Soros Gave $6.1 Million to Groups Linked to Pressure on IRS to Target Conservative Nonprofits
As IRS efforts targeting politically-conservative groups gained momentum, George Soros-funded liberal groups repeatedly called on the IRS to investigate conservative nonprofit organizations.
While the first reported instances of extra IRS scrutiny for conservative groups began in Cincinnati in March of 2010, the attacks began to pick up steam on a national level soon after Soros-funded groups began firing off letters to the IRS in October of that year - following the Supreme Court's Citizens United ruling.
The talking points of these groups then bounced around a carefully created progressive "echo chamber," until they eventually made their way into established media outlets. Key IRS policy changes about how it investigated conservative groups took place soon after it received three separate letters sent by Soros-funded liberal organizations.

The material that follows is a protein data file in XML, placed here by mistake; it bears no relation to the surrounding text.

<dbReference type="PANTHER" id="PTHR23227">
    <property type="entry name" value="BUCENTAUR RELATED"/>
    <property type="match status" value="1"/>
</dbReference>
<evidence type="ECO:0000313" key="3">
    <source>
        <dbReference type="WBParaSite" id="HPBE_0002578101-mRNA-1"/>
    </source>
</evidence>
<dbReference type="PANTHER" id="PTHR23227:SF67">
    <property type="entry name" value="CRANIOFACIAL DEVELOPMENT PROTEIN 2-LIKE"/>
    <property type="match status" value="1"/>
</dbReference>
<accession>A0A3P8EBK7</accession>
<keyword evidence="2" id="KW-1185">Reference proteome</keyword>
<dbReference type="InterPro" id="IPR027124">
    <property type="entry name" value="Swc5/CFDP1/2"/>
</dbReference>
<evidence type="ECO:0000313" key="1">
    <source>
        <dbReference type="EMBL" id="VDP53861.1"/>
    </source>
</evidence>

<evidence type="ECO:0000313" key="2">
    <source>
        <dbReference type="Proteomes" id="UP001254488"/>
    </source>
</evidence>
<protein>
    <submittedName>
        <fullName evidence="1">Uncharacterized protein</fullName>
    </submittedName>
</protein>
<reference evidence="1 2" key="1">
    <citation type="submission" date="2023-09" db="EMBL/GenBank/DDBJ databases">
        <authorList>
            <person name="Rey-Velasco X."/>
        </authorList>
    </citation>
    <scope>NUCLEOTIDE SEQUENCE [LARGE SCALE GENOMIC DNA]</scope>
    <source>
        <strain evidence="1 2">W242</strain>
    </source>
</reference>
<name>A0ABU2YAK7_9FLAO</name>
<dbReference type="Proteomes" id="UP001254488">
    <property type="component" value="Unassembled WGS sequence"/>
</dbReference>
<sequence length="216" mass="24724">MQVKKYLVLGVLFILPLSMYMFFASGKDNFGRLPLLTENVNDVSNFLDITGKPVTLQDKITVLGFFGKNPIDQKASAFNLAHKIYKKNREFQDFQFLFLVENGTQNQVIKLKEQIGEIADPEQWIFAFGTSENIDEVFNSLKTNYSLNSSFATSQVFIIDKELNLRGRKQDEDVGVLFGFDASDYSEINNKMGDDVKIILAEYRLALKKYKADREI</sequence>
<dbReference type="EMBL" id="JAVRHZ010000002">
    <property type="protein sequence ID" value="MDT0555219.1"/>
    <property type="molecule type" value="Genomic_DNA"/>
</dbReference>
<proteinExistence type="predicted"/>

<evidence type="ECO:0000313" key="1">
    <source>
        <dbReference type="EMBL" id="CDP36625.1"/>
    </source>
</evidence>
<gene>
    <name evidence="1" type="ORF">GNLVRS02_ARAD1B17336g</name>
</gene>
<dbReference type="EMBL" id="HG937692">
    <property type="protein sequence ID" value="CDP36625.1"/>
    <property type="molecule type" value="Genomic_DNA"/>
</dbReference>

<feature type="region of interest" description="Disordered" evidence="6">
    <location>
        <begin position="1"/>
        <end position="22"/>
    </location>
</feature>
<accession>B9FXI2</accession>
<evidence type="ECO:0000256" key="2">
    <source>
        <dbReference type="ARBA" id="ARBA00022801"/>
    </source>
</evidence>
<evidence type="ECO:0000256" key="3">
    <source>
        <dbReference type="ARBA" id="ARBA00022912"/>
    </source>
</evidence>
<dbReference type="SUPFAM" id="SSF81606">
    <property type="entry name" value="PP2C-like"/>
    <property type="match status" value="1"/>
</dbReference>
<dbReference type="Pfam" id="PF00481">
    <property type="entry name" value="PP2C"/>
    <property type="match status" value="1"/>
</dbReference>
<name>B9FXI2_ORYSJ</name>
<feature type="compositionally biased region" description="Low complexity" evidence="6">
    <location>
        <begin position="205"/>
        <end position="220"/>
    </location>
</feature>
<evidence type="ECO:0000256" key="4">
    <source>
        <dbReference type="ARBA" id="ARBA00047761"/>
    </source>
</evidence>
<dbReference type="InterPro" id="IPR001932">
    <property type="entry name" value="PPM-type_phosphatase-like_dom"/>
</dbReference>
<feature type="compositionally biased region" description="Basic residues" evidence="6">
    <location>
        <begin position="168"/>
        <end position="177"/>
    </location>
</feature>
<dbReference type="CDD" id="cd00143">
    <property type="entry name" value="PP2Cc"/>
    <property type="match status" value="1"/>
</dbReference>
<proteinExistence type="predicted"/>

Several Soros-funded groups including the Campaign Legal Center, Democracy 21, the Center for Public Integrity, Mother Jones and Alternet have worked to pressure the IRS to target conservative nonprofit groups. The subsequent IRS investigation flagged more than 100 tea party-related applications for higher scrutiny, including applications that included the words "Tea Party" and "patriot."
The IRS scandal can be traced back to a series of letters that the liberal groups Campaign Legal Center (CLC) and Democracy 21 sent to the IRS back in 2010 and 2011. Both groups were funded by George's Soros's Open Society Foundations. The CLC received $677,000 and Democracy 21 got $365,000 from the Soros-backed foundation, according to the Foundation's 990 tax forms.
The letters specifically targeted conservative Super PACs like Karl Rove's Crossroads GPS, asking the IRS to scrutinize them more thoroughly to determine whether or not they should retain their tax-exempt status.
On Oct. 5, 2010, when the first letter was sent to the IRS, calling specifically for the agency to "investigate" Crossroads GPS. The letter claimed Crossroads was "impermissibly using its tax status to spend tens of millions of dollars in the 2010 congressional races while hiding the donors funding these expenditures from the American people." Democracy 21 President Fred Wertheimer wrote a blog post for the liberal Huffington Post to promote it, and the effort to get the media to notice the anti-conservative campaign began.